"I want to point out that no foreign government has the right to interfere in Hong Kong affairs in anyway. Hong Kong administration is carrying out investigations," Foreign Ministry spokesman Hong Lei replied to a question on the US criticism of violent crackdown by police against protesters.
    
"It is out and out illegal activity, which will be condoned by no society.
    
"The Occupy Central movement carried out by some protesters in Hong Kong blocked the main roads and defied police enforcement and seriously disrupted social order," he said.
    
Observers said that though China put a brave front, the Chinese government appeared to be in quandary over how to deal with the protests which carried on for over three weeks.
    
The United States has said it was deeply concerned by reports of Hong Kong police beating a handcuffed protester and called for a swift, transparent and complete investigation.
    
British Prime Minister David Cameron has said it was important for China to ensure that people of Hong Kong enjoyed all freedoms and rights guaranteed in the Anglo-Chinese agreement of 1997 which signed during the hand over of Hong Kong to China.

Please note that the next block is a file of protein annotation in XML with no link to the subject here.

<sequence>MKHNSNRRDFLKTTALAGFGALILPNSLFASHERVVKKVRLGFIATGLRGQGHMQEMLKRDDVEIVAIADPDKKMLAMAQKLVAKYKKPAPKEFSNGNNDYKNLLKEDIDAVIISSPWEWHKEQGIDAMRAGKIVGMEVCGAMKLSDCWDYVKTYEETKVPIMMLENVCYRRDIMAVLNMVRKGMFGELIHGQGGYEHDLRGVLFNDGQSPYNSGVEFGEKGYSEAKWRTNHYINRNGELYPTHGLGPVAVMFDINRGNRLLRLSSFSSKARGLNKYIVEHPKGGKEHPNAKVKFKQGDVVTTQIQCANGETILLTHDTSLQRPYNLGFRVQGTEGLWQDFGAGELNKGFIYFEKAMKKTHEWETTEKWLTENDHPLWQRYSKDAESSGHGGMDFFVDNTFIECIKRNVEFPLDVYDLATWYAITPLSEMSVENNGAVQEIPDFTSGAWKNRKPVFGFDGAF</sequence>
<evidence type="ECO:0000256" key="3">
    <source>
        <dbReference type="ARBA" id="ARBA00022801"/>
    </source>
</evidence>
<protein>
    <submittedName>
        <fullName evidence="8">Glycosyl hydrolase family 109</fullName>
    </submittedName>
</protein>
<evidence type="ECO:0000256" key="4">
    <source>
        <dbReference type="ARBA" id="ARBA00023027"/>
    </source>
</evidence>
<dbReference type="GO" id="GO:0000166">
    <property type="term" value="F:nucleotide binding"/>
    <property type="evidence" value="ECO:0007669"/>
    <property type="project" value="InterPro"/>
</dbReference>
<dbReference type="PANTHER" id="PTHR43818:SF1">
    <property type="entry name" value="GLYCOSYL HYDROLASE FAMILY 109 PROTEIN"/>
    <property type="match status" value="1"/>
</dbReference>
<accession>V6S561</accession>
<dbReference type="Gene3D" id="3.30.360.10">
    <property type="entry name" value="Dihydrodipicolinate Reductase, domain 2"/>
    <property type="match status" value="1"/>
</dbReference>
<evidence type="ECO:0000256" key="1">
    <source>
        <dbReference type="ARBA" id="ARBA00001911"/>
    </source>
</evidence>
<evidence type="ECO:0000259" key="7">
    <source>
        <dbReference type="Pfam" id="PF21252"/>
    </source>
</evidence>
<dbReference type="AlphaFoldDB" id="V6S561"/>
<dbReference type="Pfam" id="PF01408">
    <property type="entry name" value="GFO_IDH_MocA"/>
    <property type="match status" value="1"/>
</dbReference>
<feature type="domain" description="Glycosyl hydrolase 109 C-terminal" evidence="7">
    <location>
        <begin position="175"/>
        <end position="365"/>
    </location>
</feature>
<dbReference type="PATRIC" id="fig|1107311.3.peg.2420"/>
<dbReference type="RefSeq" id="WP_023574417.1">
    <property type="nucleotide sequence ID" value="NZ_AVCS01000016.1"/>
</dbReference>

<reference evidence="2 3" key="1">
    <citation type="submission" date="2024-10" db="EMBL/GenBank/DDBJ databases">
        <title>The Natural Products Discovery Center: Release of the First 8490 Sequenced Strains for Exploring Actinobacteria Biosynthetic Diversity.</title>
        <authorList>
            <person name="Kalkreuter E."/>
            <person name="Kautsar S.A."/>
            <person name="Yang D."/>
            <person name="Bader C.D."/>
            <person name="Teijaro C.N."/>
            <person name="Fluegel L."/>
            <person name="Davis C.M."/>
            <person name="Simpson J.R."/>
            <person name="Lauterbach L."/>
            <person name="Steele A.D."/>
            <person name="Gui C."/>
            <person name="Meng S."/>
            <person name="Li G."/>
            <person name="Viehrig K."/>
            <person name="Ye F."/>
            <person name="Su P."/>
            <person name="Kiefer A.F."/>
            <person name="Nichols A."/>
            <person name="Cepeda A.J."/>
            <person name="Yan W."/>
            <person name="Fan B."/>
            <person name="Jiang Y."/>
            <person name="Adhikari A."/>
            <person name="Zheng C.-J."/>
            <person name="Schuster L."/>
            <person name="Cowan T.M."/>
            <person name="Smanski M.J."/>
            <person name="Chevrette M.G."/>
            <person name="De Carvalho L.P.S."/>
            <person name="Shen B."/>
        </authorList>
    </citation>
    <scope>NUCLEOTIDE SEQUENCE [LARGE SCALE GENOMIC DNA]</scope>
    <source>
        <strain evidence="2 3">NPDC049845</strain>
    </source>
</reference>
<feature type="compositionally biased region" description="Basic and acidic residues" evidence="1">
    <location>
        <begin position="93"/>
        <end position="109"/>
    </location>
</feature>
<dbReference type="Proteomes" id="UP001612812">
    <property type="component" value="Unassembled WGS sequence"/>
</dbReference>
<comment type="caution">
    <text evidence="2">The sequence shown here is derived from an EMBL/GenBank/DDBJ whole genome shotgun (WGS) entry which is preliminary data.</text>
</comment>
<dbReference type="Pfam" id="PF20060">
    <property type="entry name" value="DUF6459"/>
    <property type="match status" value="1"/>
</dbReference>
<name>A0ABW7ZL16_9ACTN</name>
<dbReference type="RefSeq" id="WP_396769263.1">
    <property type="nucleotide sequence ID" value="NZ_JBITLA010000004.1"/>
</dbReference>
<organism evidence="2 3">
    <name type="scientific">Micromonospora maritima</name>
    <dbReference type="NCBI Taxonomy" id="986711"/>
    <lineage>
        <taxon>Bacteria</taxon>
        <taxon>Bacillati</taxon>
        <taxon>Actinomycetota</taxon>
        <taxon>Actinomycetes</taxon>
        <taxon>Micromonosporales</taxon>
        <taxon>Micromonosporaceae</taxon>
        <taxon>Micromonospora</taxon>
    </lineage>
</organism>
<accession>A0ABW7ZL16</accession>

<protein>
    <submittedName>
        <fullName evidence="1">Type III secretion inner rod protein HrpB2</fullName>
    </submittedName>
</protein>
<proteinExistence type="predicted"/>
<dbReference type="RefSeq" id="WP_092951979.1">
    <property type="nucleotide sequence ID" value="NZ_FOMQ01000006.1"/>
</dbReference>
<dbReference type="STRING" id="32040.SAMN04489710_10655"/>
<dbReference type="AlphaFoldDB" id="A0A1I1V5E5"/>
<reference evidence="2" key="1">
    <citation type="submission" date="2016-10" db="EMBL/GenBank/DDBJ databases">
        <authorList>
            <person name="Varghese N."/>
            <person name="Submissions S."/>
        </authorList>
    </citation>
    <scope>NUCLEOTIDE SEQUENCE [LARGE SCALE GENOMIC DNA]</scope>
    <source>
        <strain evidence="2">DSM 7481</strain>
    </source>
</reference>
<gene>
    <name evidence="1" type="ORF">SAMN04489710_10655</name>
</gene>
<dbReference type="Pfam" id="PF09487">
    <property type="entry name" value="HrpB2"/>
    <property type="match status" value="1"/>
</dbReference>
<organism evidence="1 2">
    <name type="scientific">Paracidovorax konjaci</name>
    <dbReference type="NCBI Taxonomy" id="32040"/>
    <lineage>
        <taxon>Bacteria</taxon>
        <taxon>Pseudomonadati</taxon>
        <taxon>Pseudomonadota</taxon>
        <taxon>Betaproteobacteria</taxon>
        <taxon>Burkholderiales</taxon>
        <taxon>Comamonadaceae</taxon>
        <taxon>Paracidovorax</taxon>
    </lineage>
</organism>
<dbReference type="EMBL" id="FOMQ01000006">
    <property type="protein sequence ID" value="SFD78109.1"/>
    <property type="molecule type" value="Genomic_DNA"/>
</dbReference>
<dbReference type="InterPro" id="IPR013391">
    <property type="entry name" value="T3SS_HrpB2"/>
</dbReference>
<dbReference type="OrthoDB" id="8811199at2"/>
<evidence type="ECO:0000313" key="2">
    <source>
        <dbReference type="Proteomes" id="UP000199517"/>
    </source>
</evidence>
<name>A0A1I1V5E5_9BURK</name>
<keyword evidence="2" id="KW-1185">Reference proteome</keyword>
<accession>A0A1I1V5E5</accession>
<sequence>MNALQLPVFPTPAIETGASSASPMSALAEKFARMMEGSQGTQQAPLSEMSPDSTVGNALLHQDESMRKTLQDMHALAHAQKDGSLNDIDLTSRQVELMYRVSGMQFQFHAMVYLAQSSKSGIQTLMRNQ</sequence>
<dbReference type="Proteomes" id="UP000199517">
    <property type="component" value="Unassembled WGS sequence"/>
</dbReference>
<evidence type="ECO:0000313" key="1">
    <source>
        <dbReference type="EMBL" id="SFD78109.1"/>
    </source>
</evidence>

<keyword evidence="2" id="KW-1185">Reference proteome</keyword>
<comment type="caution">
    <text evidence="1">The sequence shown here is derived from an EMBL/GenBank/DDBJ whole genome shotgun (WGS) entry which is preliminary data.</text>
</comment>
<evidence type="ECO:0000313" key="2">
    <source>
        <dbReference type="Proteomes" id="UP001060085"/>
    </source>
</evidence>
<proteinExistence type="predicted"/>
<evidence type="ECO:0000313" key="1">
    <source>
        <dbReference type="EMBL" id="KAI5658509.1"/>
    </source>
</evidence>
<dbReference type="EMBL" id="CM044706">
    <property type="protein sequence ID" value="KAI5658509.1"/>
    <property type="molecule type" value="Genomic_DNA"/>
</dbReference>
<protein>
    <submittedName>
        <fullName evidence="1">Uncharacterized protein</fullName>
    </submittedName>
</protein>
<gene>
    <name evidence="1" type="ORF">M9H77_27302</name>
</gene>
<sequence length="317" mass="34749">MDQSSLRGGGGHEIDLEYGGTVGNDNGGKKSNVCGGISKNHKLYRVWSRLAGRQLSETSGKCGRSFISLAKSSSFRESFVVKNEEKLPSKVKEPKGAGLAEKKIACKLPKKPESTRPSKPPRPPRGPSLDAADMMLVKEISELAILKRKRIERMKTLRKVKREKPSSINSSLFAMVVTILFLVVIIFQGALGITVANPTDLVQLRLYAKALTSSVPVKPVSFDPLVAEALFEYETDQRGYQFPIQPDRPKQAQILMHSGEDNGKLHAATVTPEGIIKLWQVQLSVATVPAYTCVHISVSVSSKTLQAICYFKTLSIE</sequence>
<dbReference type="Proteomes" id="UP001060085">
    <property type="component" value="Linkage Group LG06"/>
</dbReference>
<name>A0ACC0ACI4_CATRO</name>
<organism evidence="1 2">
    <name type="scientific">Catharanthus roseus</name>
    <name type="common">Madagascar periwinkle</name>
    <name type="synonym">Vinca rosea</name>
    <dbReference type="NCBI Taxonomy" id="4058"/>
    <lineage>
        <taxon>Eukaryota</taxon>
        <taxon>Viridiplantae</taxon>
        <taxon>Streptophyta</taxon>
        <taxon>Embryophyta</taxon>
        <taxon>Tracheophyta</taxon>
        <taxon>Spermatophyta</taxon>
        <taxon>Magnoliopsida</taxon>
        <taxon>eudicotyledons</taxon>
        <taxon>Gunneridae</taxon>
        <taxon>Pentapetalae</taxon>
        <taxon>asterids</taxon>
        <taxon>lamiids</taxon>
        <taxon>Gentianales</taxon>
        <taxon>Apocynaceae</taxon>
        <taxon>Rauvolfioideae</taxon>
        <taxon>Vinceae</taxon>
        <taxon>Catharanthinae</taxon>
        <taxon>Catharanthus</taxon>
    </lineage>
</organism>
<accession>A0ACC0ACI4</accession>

He said all the rights and freedoms pertaining to speech, press, assembly, association, travel, movement and strike should be protected.


   
"These freedoms are guaranteed under a joint declaration and we should stand up for it," Cameron said.
    
In his remarks refuting Cameron's criticism in British Parliament, Hong said since Hong Kong returned to China its citizen's basic rights and freedoms are fully guaranteed in accordance with the basic law.
    
Hong said that issues regarding Hong Kong's political reform need to be carried out in accordance with the Hong Kong Basic Law and relevant decisions by the National People's Congress.
    
He also defended the blocking out of out of the BBC websites in China saying that Chinese citizens enjoy full freedom in cyber space.

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